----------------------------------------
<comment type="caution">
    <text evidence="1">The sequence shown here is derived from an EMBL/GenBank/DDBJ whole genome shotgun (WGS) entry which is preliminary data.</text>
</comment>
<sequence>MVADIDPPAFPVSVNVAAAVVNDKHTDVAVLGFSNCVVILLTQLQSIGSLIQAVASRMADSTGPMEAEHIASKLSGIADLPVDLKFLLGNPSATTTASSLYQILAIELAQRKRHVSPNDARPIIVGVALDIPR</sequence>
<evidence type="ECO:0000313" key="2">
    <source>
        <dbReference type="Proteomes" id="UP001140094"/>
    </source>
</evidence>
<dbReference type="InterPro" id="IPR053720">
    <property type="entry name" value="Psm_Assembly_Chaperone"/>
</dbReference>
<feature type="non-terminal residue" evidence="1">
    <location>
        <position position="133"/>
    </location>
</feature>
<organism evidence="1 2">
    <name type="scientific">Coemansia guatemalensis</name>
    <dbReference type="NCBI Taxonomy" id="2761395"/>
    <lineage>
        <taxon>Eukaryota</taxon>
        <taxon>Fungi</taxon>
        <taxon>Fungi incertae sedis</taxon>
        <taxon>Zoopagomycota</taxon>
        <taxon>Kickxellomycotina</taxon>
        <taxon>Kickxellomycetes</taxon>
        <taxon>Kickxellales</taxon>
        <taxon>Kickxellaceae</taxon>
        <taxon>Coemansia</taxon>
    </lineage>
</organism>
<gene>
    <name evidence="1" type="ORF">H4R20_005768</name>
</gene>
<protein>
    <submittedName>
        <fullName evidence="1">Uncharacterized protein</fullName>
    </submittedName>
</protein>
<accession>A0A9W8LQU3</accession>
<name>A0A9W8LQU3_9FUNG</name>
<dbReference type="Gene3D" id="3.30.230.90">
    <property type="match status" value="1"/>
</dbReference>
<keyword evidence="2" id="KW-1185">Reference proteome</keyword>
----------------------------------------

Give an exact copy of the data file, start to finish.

<comment type="caution">
    <text evidence="1">The sequence shown here is derived from an EMBL/GenBank/DDBJ whole genome shotgun (WGS) entry which is preliminary data.</text>
</comment>
<sequence>MVADIDPPAFPVSVNVAAAVVNDKHTDVAVLGFSNCVVILLTQLQSIGSLIQAVASRMADSTGPMEAEHIASKLSGIADLPVDLKFLLGNPSATTTASSLYQILAIELAQRKRHVSPNDARPIIVGVALDIPR</sequence>
<evidence type="ECO:0000313" key="2">
    <source>
        <dbReference type="Proteomes" id="UP001140094"/>
    </source>
</evidence>
<dbReference type="InterPro" id="IPR053720">
    <property type="entry name" value="Psm_Assembly_Chaperone"/>
</dbReference>
<feature type="non-terminal residue" evidence="1">
    <location>
        <position position="133"/>
    </location>
</feature>
<organism evidence="1 2">
    <name type="scientific">Coemansia guatemalensis</name>
    <dbReference type="NCBI Taxonomy" id="2761395"/>
    <lineage>
        <taxon>Eukaryota</taxon>
        <taxon>Fungi</taxon>
        <taxon>Fungi incertae sedis</taxon>
        <taxon>Zoopagomycota</taxon>
        <taxon>Kickxellomycotina</taxon>
        <taxon>Kickxellomycetes</taxon>
        <taxon>Kickxellales</taxon>
        <taxon>Kickxellaceae</taxon>
        <taxon>Coemansia</taxon>
    </lineage>
</organism>
<gene>
    <name evidence="1" type="ORF">H4R20_005768</name>
</gene>
<protein>
    <submittedName>
        <fullName evidence="1">Uncharacterized protein</fullName>
    </submittedName>
</protein>
<accession>A0A9W8LQU3</accession>
<name>A0A9W8LQU3_9FUNG</name>
<dbReference type="Gene3D" id="3.30.230.90">
    <property type="match status" value="1"/>
</dbReference>
<keyword evidence="2" id="KW-1185">Reference proteome</keyword>